Pic of the Day: November 13, 2011

The Hidden Language of Font     view archive

I have dabbled in learning a variety of international languages: French, German, Spanish Italian and Hebrew. I've never mastered one of these languages to the point of being conversational, but studying them has opened new, untapped thought paths in my mind. Travelling and hearing a different spoken language, used in everyday life, has trained my ear and voice to be more adaptive and aware of the nuances that set different languages apart.
There is more to learning a new language than just being able to read it, write it and speak it. There is a milestone that one achieves when they have their first dream in a newly acquired tongue. Unless you've tried to learn a different language, this subconscious process might not seem plausible, but many of my bilingual friends have shared their "first time" stories with me, and I envy the excitement (or weirdness) of their experience. 
To an artist, publisher or marketing professional, the choice of type used to display printed words is of utmost importance. Like a foreign language, a font style can express a single word in thousands of different ways, each with its own culture and emotional affect. We are exposed to a huge variety of type styles, even as children looking at picture books, long before we can actually read. Understanding the "hidden language" of fonts is something that everyone possesses it in varying degrees.
Our technology-centric culture has enveloped us into the world of visual arts. Many of our abilities to decode the 'extra language' of a font come from association, having seen it repeatedly used in a particular way. An example of this is the blocky type face associated with "FOR SALE" signs, which are chosen to be easily seen from a distance. Other stylized font choices may emulate imagery, like the word "ZOO" written with primitive outlines and filled with zebra, leopard and giraffe hide patterns. Fonts are also chosen for the emotions they evoke, like the steely letters that spell "TRANSFORMERS," or the vulnerable, child-like 'handwriting' font used by charities asking for your help.
I'll leave today's Pic of the Day commentary with some thoughts on fonts, for your future consideration...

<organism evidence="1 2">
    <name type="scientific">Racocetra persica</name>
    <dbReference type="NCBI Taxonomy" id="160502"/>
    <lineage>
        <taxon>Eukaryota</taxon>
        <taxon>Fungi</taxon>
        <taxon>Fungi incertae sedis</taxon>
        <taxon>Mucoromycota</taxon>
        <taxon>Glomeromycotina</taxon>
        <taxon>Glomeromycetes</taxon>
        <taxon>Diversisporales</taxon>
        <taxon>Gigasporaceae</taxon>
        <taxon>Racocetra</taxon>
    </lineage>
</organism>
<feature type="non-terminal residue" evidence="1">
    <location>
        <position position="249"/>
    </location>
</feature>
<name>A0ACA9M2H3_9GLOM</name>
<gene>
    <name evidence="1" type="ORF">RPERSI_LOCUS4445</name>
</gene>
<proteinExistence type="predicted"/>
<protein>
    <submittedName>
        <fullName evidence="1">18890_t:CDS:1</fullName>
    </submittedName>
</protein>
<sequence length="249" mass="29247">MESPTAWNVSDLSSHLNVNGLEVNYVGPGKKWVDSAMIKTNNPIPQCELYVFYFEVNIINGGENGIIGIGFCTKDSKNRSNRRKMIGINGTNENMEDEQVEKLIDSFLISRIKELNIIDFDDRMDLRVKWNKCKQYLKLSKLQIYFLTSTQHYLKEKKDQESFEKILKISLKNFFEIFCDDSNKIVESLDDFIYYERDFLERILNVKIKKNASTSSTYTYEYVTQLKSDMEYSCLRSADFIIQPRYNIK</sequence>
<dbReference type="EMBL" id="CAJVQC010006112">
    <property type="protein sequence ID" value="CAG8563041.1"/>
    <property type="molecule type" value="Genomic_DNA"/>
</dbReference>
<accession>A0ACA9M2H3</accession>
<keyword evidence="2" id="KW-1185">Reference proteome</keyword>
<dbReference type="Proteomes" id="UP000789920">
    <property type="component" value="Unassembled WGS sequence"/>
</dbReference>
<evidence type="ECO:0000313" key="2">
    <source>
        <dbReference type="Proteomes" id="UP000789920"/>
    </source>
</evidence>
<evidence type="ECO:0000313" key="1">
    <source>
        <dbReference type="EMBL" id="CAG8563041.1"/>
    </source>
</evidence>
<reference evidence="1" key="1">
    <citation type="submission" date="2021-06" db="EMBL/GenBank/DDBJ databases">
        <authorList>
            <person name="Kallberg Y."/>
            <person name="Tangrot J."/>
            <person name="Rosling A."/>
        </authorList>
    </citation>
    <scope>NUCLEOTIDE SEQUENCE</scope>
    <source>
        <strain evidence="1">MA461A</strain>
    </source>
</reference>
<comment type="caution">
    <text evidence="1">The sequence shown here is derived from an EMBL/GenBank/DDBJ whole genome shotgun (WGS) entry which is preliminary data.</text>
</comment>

First, take a moment to look around you at all the fonts and type styles that are within your line of vision. Check out your keyboard letters, the fonts on your phone, your email, your favorite websites, or your junk mail. These elements are all tutors in learning the hidden language of fonts. Embrace them or disgrace them, but they are always influencing the way you decode the extra information that accompanies the printed word.
My second thought goes full-circle back to my opening comments about foreign languages. People tend to think that their own language has the most choices of font styles, and that other countries have a choice of only six or eight fonts. Think again!
My final thought is that 'font awareness' starts young. After a child learns the mechanics of writing, they create their own font 'style' - handwriting, which further evolves as they get older. Our handwriting is in essence our own personal type style, and it carries many signs of who we are, and the emotions we are feeling when we are writing. 
For extra credit: If you are are really good at remembering your dreams, try to recall situations where you are reading something in your dream. What was the font that was used, and how can you tie that subliminal thread to a similar type style that exists in reality?


Font style and type face choice can say the same word in a million different ways.

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